CATCHING UP WITH
by Ken Micallef
The fireworks created by Jack DeJohnette, saxophonist Ravi Coltrane, and bassist Matt Garrison are based in the trio’s collective twenty-year history, but their shared lineage goes back even further. DeJohnette played with his mates’ fathers, John Coltrane and Jimmy Garrison, who worked together in Coltrane’s innovative 1960s quartet that also featured McCoy Tyner and Elvin Jones. The DeJohnette/Coltrane/Garrison trio’s ECM debut, tentatively titled In Movement, is set for spring 2016 release.
“We’ve been developing a loose concept of playing compositions and spontaneous improvisations,” DeJohnette explains. “Matthew utilizes his mastery of electronics along with his outstanding bass qualities. Ravi plays his three saxophones. I use electronic percussion, modules, and acoustic piano as well as drums. We have a sound; each one of us has our own voice on our own terms. That’s a great thing.”
Playing Sonor Hilite Exclusive drums and his signature lines of Aquarian drumheads and Sabian cymbals, DeJohnette also employs a Roland HandSonic and a Korg Wavedrum with the trio, and he and Garrison expand the music’s palette electronically in ways few contemporary jazz musicians can match. The group’s zeal recalls another ECM trio, heard on 1974’s Timeless: DeJohnette, keyboardist Jan Hammer, and guitarist John Abercrombie.
“We really like to do a lot of improvising in this trio,” DeJohnette says. “Sometimes we only have loose arrangements. And we like to approach written compositions from the outside, improvising and playing over the melodies, then going into the arrangement so things have a liquid flow.”
In addition to this relatively new trio, DeJohnette recently recorded a solo piano album, Return, on which he also accompanies himself on drums. Return is available by subscription from the vinyl-only label Newvelle Records, and it features, among other tracks, Miles Davis’s “Flamenco Sketches” and “Blue and Green”; Earth, Wind & Fire’s “Serpentine Fire”; the original composition “7th D”; and an interpretation of Erik Satie’s “Gymnopédies.”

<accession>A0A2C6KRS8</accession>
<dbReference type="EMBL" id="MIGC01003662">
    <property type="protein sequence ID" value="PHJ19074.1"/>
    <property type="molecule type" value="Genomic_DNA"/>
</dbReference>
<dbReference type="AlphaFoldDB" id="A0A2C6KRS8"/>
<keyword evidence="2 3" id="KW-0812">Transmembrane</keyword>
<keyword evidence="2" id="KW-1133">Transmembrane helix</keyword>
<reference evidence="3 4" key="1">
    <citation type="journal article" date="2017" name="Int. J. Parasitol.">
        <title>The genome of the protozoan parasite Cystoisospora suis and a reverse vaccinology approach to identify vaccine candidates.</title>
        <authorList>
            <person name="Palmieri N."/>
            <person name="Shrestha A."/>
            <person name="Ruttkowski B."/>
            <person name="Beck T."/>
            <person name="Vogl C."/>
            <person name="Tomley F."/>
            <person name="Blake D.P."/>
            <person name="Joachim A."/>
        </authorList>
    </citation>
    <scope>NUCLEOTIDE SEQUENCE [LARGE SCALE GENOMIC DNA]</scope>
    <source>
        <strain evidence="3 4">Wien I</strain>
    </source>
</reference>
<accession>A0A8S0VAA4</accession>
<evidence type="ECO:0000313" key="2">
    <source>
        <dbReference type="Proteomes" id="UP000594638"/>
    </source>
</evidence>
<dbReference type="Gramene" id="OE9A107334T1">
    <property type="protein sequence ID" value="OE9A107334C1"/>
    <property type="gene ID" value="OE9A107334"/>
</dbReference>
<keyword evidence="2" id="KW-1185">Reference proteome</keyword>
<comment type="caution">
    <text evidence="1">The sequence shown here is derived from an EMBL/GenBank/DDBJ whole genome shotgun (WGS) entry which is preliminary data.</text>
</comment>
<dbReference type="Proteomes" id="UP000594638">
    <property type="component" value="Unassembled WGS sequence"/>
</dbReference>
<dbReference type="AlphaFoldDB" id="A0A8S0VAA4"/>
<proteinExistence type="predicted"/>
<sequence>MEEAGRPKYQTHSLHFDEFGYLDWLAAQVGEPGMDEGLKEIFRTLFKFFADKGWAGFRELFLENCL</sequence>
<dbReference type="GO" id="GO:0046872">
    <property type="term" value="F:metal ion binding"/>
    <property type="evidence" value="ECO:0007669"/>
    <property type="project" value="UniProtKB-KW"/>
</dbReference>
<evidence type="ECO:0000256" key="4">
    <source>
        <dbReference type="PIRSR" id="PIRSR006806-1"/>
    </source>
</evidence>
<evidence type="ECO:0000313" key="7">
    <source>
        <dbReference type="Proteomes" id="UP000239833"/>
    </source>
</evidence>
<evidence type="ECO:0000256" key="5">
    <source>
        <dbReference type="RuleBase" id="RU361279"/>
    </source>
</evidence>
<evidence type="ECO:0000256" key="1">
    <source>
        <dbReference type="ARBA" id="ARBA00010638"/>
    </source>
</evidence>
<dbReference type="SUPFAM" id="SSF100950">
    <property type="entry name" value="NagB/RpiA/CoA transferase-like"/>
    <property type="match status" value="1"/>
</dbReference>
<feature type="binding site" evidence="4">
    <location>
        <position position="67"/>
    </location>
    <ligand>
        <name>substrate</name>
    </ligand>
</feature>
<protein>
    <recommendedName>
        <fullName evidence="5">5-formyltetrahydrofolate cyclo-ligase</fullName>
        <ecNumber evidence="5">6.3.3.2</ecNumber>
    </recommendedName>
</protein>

With new projects increasingly filling his schedule, DeJohnette is also embarking on a tour with tap dancer Savion Glover. “He’s like the Coltrane of tap dance,” Jack says. “Tap and drumming are the same. Savion and I do call-and-response. Sometimes I comp for him; sometimes he comps for me. He’s a solo artist, like a tenor player or a piano player or a drummer. Savion and I do duets together, then my trio plays. It’s very challenging and a lot of fun.”
Jack DeJohnette last appeared on the cover of Modern Drummer in June 2012, in an exclusive group interview with Terri Lyne Carrington and Roy Haynes. At one point in the discussion, he responded to Carrington’s recollection of playing with Herbie Hancock, which she described as sort of an out-of-body experience. “That’s like being at home when you’re in that space,” Jack said. “I get like that sometimes, to where I feel like I can levitate. I wish I could take the drums up with me sometimes! I feel weightless while playing the drums.”
photo by James Adams